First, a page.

Skip Navigation
Skip to contents

JPMPH : Journal of Preventive Medicine and Public Health



Page Path
HOME > Korean J Prev Med > Volume 35(4); 2002 > Article
Original Article The Development of Physical Functioning Scale for Community-Dwelling Older Persons.
Yun Hwan Lee, Kyung Jong Lee, Geun Shik Han, Soo Jin Yoon, Yeon Kyung Lee, Chan Ho Kim, Jeong Lim Kim
Journal of Preventive Medicine and Public Health 2002;35(4):359-374
  • 74 Download
  • 0 Crossref
  • 0 Scopus
1Department of Preventive Medicine and Public Health, Ajou University School of Medicine, Korea.
2Department of Information and Telecommunications, Hanshin University, Korea.
3Manan-Gu Senior Health Center, Anyang City, Korea.
4Manan-Gu Health Center, Anyang City, Korea.

To develop a physical functioning instrument for older adults living in the community. METHODS: A representative sample of 979 people aged 65 years or over were interviewed in-person. Of these, 199 people also completed a detailed in-hospital examination. The scale items were selected based on the frequency of endorsement, along with the item-total and inter-item correlations. The associations of the scale with their physical performance and clinical examination were analyzed to evaluate the criterion-related validity. Construct validity was assessed using factor analysis, and internal consistency through Cronbach's alpha and item-total correlations. Test-retest reliability was measured by agreement between the household survey and the repeat survey at the in-hospital examination. RESUJLTS: Initially, 23 items on the level of difficulty, ranging from no difficulty to an inability to complete a task, with the specific mobility and self-care tasks were included. Those with a high frequency of endorsement and a low inter-item or item-total correlations were excluded, resulting in a 10-item Physical Functioning (PF) scale. Equal weights were given to each item and a summated score was calculated. Significant associations were found between the PF scores and the physical performance, survey and clinical data. The scale revealed a 2-factor (mobility and self-care) structure. Cronbach's alpha was 0.92 and the item-total correlations were in the 0.63 to 0.78 range. Pearson's correlations for the test-retest ranged between 0.56 and 0.61. CONCLUSIONS: The newly developed Physical Functioning (PF) scale showed good psychometric properties in older people. Further work, however, is needed to improve its sensitivity to discriminate higher levels of functioning, in addition to assessing its predictive value in detecting changes in health.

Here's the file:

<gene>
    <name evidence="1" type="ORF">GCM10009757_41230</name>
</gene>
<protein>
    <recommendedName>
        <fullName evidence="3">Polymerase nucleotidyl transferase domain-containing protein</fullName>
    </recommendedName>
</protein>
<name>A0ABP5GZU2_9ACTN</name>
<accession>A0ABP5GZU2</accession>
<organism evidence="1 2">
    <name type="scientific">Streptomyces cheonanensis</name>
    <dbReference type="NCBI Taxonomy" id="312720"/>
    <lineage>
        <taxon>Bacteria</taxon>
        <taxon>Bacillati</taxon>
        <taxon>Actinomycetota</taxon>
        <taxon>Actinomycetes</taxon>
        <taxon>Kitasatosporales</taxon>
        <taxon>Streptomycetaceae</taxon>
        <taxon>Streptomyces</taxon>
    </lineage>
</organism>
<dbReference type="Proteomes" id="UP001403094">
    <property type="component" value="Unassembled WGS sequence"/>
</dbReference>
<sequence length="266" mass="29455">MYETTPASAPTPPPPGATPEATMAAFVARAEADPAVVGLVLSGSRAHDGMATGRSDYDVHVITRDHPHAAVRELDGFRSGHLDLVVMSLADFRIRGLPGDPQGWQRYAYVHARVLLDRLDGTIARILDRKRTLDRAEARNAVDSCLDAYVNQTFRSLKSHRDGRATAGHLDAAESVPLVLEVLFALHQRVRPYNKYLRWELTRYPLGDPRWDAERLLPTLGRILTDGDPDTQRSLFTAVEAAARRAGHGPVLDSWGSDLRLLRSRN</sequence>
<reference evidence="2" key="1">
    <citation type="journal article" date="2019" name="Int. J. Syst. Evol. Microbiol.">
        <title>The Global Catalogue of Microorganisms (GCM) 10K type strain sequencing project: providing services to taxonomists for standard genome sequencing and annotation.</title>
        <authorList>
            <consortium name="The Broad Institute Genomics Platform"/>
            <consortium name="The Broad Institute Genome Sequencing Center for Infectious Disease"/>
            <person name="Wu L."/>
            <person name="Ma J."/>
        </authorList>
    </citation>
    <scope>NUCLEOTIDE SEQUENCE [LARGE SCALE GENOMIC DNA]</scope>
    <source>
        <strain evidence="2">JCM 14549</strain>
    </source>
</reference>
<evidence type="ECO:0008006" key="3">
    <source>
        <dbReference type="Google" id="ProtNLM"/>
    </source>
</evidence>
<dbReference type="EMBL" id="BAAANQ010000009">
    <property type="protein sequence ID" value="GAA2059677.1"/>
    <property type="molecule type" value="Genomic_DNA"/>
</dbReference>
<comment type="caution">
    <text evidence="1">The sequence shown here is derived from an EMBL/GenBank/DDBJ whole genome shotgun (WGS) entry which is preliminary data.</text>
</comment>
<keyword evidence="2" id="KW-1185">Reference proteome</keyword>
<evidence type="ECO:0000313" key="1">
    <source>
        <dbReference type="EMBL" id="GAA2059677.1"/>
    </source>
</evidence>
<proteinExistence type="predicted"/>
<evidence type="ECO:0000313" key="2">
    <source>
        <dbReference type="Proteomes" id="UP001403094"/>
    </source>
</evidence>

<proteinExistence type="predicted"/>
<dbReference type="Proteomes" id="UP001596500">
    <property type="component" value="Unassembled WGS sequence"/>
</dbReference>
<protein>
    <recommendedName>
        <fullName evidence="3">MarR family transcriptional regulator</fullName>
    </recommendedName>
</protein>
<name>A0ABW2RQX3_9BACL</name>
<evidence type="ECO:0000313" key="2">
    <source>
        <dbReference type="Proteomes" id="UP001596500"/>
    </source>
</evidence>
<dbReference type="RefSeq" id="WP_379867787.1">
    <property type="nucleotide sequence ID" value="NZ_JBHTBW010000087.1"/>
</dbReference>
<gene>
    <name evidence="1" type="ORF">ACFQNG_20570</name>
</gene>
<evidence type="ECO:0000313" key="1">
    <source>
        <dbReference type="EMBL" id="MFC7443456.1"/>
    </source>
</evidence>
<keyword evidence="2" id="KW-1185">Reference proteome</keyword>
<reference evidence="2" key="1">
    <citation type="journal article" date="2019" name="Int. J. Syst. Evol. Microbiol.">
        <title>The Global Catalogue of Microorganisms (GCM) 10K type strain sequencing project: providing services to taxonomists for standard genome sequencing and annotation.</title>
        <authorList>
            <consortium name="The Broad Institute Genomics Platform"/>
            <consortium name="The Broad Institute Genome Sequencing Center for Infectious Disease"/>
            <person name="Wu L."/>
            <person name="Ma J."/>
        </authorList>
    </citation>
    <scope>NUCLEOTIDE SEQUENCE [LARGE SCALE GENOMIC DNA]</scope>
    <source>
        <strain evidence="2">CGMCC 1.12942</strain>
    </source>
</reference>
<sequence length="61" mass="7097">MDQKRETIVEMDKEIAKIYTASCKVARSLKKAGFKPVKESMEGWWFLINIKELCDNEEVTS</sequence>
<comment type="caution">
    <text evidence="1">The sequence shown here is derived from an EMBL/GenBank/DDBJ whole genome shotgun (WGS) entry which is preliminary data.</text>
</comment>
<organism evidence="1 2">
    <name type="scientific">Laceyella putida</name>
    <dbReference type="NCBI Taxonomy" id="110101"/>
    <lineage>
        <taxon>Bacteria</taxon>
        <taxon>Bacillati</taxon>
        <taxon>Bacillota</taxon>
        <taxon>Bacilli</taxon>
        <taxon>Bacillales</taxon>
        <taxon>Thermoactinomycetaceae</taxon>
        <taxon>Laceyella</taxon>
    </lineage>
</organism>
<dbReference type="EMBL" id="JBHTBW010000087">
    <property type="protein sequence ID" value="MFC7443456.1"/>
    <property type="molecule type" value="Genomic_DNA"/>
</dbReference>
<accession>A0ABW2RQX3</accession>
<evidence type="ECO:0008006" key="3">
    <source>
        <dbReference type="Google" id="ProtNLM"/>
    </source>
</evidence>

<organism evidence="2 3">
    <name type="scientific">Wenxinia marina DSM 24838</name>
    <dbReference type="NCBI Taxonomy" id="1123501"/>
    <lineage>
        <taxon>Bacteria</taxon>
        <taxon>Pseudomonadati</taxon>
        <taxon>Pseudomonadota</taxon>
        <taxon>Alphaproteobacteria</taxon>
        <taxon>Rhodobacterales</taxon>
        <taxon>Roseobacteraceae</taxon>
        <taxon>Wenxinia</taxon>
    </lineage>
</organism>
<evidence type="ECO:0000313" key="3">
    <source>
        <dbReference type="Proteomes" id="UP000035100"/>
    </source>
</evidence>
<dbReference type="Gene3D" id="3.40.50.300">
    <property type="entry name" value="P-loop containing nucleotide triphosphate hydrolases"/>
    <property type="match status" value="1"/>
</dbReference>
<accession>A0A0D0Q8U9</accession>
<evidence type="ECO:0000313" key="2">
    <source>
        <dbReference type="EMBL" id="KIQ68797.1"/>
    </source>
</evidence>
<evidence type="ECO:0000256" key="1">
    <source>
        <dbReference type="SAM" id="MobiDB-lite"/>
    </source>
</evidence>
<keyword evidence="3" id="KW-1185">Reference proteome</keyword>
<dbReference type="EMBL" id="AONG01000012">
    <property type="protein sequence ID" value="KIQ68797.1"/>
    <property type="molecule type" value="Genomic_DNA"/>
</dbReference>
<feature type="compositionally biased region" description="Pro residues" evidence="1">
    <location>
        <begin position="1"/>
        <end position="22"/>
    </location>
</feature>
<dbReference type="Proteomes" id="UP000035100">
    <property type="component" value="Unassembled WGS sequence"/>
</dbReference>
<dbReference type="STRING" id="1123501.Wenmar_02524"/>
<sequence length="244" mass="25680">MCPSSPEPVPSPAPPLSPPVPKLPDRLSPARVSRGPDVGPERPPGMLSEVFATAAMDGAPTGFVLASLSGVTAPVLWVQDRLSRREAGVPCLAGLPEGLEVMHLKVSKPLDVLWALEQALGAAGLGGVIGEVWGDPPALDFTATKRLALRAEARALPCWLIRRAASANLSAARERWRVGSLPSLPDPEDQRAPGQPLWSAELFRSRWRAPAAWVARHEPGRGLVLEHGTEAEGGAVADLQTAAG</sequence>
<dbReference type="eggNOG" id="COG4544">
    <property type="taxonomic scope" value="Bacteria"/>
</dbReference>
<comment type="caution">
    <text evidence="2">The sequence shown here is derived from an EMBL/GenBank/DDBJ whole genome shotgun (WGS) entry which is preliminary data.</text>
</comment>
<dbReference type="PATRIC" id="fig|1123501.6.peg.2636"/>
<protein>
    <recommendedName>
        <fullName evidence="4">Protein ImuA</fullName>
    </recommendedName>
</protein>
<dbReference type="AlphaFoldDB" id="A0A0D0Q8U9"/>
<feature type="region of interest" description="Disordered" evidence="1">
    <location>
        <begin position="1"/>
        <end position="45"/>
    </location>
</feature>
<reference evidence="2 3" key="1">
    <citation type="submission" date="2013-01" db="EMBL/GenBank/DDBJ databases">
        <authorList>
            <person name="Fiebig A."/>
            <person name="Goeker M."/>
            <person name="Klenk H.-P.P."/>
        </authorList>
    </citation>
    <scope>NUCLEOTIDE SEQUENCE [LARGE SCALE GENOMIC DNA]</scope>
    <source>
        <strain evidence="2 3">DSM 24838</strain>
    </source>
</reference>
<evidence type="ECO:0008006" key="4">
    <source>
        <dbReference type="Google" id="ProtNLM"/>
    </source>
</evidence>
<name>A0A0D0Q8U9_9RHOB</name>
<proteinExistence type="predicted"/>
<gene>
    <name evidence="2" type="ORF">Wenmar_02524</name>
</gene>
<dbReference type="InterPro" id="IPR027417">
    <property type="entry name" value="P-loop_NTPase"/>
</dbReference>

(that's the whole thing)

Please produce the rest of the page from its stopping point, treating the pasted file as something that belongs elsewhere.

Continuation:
Related articles

JPMPH : Journal of Preventive Medicine and Public Health